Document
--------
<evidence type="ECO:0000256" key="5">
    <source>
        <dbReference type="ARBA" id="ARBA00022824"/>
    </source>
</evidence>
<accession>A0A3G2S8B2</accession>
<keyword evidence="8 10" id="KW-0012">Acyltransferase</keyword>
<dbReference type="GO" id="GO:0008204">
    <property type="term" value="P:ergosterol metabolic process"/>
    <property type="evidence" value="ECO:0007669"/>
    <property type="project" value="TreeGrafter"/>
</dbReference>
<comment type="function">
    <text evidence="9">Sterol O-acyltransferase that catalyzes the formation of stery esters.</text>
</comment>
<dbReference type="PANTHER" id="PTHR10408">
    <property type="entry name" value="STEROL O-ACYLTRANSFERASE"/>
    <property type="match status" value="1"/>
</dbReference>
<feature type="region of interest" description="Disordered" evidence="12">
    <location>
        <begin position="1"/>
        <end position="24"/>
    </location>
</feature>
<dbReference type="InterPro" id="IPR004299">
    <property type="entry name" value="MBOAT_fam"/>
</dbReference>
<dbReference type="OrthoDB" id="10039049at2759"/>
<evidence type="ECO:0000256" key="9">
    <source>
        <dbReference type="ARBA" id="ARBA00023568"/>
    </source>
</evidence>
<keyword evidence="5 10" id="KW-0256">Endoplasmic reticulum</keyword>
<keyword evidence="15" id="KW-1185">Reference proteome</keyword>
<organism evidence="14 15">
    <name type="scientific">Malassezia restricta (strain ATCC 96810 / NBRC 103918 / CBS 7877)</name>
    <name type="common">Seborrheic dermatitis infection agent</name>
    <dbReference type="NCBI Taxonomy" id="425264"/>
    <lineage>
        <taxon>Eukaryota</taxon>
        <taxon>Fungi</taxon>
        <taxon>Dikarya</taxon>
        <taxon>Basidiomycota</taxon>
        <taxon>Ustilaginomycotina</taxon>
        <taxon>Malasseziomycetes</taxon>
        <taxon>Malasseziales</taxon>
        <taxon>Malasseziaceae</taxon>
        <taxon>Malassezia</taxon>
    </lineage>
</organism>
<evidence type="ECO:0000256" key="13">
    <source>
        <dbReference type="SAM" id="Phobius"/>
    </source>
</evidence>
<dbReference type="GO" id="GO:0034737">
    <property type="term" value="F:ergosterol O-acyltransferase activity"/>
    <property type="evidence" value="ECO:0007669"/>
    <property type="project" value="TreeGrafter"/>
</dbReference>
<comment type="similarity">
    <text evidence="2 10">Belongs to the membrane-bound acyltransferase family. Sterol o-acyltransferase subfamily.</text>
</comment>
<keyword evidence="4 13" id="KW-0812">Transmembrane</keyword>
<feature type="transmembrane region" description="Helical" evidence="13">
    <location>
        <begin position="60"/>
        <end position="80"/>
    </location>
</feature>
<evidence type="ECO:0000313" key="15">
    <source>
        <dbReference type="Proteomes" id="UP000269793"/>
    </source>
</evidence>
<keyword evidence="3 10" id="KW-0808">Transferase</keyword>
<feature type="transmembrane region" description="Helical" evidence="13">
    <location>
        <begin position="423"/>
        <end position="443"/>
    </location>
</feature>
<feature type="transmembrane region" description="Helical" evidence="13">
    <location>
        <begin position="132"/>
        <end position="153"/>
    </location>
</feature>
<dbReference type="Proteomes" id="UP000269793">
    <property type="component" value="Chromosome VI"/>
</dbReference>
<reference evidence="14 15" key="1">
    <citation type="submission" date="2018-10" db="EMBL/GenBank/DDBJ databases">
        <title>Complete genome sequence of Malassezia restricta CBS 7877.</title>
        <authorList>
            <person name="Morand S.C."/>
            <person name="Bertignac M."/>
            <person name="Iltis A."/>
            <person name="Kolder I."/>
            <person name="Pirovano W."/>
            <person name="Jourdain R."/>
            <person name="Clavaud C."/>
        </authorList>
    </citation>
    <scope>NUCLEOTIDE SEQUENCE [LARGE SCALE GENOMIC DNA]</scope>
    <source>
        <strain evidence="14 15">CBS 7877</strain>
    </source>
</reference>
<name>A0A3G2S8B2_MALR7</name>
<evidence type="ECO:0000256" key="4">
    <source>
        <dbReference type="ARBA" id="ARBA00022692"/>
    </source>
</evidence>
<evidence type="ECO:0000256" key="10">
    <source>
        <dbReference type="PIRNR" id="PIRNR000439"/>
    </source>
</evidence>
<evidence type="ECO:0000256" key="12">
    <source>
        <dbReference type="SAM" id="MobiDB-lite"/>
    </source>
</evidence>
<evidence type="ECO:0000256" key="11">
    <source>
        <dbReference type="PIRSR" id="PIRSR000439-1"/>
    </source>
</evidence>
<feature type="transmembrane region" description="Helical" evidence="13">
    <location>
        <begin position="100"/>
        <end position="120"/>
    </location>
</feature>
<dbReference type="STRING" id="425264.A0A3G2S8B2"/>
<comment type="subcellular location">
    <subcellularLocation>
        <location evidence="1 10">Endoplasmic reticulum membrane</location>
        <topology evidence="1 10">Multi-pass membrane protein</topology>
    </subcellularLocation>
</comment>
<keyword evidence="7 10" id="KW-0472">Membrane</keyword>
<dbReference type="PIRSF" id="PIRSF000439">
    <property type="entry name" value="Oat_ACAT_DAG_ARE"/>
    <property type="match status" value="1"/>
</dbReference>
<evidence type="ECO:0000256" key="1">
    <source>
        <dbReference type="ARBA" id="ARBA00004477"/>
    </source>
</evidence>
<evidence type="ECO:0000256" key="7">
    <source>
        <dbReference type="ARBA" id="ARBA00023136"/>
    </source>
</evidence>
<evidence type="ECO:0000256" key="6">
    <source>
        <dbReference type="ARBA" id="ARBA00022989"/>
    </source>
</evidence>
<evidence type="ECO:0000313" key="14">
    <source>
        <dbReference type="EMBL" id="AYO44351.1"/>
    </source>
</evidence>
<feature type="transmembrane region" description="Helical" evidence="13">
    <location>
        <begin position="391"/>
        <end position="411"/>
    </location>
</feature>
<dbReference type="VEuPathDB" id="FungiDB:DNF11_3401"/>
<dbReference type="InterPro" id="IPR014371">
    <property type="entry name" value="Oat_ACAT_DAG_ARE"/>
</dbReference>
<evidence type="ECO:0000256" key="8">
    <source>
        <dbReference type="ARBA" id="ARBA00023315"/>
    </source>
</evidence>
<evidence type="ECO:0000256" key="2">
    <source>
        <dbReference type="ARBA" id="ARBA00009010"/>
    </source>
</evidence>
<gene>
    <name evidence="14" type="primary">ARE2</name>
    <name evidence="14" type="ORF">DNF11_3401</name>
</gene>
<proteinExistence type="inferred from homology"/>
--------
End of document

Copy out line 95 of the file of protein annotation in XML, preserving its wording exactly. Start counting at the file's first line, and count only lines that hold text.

    <citation type="submission" date="2018-10" db="EMBL/GenBank/DDBJ databases">